When I first started working in the financial services industry it was as a bank teller during my summer holidays from university. At the time, I felt I knew quite a lot about banking or at least could describe the primary business. My father was a retail banker, so I’d grown up being very familiar with branch banking. I’d been in the enviable position of a child who could ask any question without repercussions, and had learned a lot about behind-the-scenes retail bank operations.
Of course, years later I realise that my student-self understood only a small fraction of what was involved in banking and the challenges of offering financial services in a highly regulated and competitive industry. In the intervening years, the banking industry did not seem to change much. Banks still offered the same basic services that they had for centuries—safekeeping of funds, payment facilities, and loans—while other industries such as telecommunications and even transportation appeared to change more significantly. When the dinner conversation would switch to latest cool product launched by Sony, 3M, or Apple that would enhance consumer lives, I would be at a loss to offer a banking equivalent.
This view changed for me with the advent of home banking (through early examples leveraging Minitel in France to online brokerage and banking solutions of firms such as E*Trade in the US and HomeLink in the UK), and improved even further with the arrival of mobile solutions (bringing products such as GetCash from RBS and USAA’s mobile virtual assistant). I started looking at banking innovations in a new light.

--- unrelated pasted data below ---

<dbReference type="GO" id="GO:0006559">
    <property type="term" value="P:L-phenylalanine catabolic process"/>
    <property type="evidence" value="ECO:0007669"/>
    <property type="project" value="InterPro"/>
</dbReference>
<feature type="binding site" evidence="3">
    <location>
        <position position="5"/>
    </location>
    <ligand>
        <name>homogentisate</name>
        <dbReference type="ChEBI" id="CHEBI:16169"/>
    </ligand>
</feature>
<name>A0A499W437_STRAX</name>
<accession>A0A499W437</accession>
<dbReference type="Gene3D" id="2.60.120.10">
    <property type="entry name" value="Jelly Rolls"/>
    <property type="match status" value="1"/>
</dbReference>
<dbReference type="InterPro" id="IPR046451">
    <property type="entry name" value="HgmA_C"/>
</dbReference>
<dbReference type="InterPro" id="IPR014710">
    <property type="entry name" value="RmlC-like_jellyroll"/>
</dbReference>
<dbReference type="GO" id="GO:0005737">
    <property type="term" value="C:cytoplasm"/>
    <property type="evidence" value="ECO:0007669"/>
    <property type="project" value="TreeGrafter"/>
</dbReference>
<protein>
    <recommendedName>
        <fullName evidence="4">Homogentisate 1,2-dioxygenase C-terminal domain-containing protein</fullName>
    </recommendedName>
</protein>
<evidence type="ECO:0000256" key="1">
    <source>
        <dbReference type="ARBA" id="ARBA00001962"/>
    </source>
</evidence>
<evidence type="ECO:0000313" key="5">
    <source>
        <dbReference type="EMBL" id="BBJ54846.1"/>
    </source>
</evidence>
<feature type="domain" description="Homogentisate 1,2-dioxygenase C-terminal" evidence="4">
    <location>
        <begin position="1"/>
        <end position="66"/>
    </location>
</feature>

The recent Accenture-EFMA Distribution and Marketing Innovation Awards highlight the extent of innovation that is currently taking place in the banking industry. While cash-strapped banks have been understandably cautious over the past few years regarding new spending, the industry has been under increased pressure from customers to offer innovative solutions. Meanwhile, bank shareholders are looking for better returns and non-traditional financial services providers are making inroads.
Banks must continue to innovate to remain relevant and not lose ground. With much of the media attention on customer-focused mobile solutions, we cannot forget the wide range of enterprise digital and process innovations that are enhancing employee effectiveness and helping manage costs. These days at the dinner table I find there are lots of examples of cool new developments in financial services that I am aware of that rival those in other industries, and many more being implemented every day.